(Ba Da Bing!; 2006)
By Mark Abraham | 19 August 2007
Bite down too hard on these things and you’ll hurt your teeth, right? I mean, this is one of those blogs-all-over-it albums that sends its antennas etherward and, exiting the atmosphere, finds about 60 billion words of praise clinging to its orbit, which the physics buffs in the crowd will tell you should drag it back to earth. Welcome to CMG, Beirut. We find you absolutely charming, cute even, and would love to hold your hand.
I’m not going to disagree with the Internet that this is one of the most fascinating and enjoyable debuts of the year; it is, and anybody who finds it too sugary is on the wrong diet. Those tumbling Balkan rhythms are one of my favorite things you can do with sound, intersecting marches and waltzes and street parties like there was never any difference between the three. I’m a bit concerned, however, that these embellishments have become the raison d’être for writing about this album. Dude’s from Albequerque, right? He lives in Brooklyn. I get the Balkan association, sure, but every time I hear an accordion I don’t automatically think: “Budapest…” Abstract associations (how about a few more: Lebanon, Paris, Puerto Rico, Chile, Albania, Zaire, Ceylon, Prussia, Transylvania, Jupiter, Lansing) don’t do much to explain why this is good.
We can cross-colonize this thing all we want, but push too hard and we’ll miss all the borders Gulag Orkestar collapses and end up somewhere in the middle of nowhere, without a map to guide us home. At that point it just becomes an echo of ideas about Eastern Europe, rather than an album that effectively uses the instrumentation of Balkan horn ensembles to accent a set of really pretty pop tunes. And I know last week I threw “Postcards from Italy” into my own cultural stew, so I’m not denying the urge, or the value, but if [insert National modifier here] is all we can say about this album, then it’s no better than saying that Norah Jones reminds us of jazz, or Dave Matthews reminds of us music we actually like. Gulag Orkestar is a trillion national histories better than all of that shit, and I just don’t want to see it relegated to the dinner party dustbin advocated in planner rags like Redbook because it evokes something “fancier” than your normal indie album. We all want to be cosmopolitan, fine, but let your selection of cheese do the talking; this album is far more intimate than that photograph you’ve been waiting to enlarge to cover the empty space on your wall.
Because it isn’t just a placeholder. What makes it stand out, and what keeps it from being just a sub-par recreation of actual Balkan music is that, even with all of these instruments—horns, drums, mandolin, bass, piano, more horns—Zach Cordon’s voice maintains a close-mic’d intimacy (one that allows him to transcend his under-enunciation and pocket range) that is unique in the anatomy of indie. The arrangements are crisp and precise (he’s aided by members of Neutral Milk Hotel and A Hack and a Hacksaw), but his simple lyrics that recall traditional folk tunes and anti-modern values (a bit wispy, sure, but I don’t think this is an argument, so much as homage) provide a sultry focal point that is so convincing that…well, we can talk about twee all we want, but I haven’t heard another this year that is so forthright and realistic about having its heart on its sleeve.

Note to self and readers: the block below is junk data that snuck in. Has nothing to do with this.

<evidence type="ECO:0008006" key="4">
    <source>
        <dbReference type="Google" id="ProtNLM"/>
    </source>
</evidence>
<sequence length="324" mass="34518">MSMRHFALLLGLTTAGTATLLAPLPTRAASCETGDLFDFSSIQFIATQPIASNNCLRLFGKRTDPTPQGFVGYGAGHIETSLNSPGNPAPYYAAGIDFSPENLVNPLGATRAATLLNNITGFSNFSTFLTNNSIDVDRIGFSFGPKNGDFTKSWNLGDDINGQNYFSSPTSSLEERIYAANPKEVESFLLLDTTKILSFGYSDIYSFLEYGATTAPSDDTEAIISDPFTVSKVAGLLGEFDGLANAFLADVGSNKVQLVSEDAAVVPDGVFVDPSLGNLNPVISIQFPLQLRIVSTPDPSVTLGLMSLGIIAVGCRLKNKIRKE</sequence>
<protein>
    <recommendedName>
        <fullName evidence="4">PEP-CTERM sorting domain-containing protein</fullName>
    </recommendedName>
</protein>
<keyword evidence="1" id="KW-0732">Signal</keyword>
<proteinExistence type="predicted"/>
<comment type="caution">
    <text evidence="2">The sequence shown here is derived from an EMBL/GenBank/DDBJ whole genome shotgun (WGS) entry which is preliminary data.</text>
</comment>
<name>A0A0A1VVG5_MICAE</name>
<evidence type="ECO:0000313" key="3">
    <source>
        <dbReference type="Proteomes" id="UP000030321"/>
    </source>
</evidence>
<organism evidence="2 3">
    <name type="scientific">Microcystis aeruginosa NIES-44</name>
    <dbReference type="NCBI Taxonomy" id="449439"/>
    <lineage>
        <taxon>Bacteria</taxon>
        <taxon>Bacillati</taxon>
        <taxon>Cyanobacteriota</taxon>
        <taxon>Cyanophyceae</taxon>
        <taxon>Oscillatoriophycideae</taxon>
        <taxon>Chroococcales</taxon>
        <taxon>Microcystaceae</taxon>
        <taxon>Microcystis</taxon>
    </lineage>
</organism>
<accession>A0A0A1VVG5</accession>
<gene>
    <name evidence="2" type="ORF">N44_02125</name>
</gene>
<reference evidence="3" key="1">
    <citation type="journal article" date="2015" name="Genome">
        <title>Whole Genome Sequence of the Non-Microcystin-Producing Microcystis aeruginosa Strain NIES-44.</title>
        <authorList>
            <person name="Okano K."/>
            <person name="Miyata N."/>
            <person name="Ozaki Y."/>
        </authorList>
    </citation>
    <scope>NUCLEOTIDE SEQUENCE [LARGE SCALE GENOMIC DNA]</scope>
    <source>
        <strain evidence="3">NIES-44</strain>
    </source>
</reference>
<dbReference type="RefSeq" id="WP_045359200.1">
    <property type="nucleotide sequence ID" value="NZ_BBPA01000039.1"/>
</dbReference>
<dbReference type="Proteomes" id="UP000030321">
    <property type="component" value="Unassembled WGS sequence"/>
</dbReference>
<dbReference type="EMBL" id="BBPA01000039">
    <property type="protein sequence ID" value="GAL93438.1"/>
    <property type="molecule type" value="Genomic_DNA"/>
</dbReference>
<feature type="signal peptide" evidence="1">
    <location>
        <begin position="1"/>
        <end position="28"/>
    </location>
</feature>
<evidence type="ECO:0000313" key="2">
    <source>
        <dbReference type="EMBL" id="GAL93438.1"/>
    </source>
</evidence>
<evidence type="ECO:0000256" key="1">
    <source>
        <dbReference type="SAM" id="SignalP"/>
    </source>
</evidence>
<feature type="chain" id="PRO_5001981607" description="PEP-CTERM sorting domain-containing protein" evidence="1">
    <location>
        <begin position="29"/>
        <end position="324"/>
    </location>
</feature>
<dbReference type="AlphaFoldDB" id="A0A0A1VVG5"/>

“Postcards” is probably the finest effort here, but the forlorn shuffle of “Brandenburg” comes close, its horns thrumming over the bridge and coda, a gestalt mass of conflicted emotions. “Bratislava” buries Cordon in the mix; this thumping Balkan march has the grit of Fanfare Ciocarla, if not the speed. “The Bunker” is a pretty little number, all round-out choruses and pleasant acoustic accompaniment. “Mount Wroclai (Idle Days)” has one of Cordon’s more impressive vocal performances; his voice at times is double tracked and pitted against a harmony of horns, and the song itself winds up slowly, allowing percussion to enter at different intervals. The effect is interesting, and the instruments and voice all seem cordoned off from each other like you’re actually witnessing this performance in a street surrounded by the musicians. “Rhineland (Heartland)” churns over its stark, acoustic kick line. Both “Scenic World” and “After The Curtain” contain flitting and inversely anachronistic synth lines; the former is an album highlight, and by far the most joyous track.
So, yes: this is cuddly, warm and intimate, just like all your favorite blogs have said. It’s a little uniform, and given its half-hour run time that’s saying something, but overall I think Cordon has managed to do something special: place his own voice at the center of very interesting, if at times monotonous, arrangements, and allow its tone to speak volumes where his lyrics don’t, really. Which is very nice, but not necessarily the ghostwritten return of a certain indirectly related and treasured songwriter some have claimed it to be. It’s an entirely different, but very pleasant, animal. Perhaps a koala bear?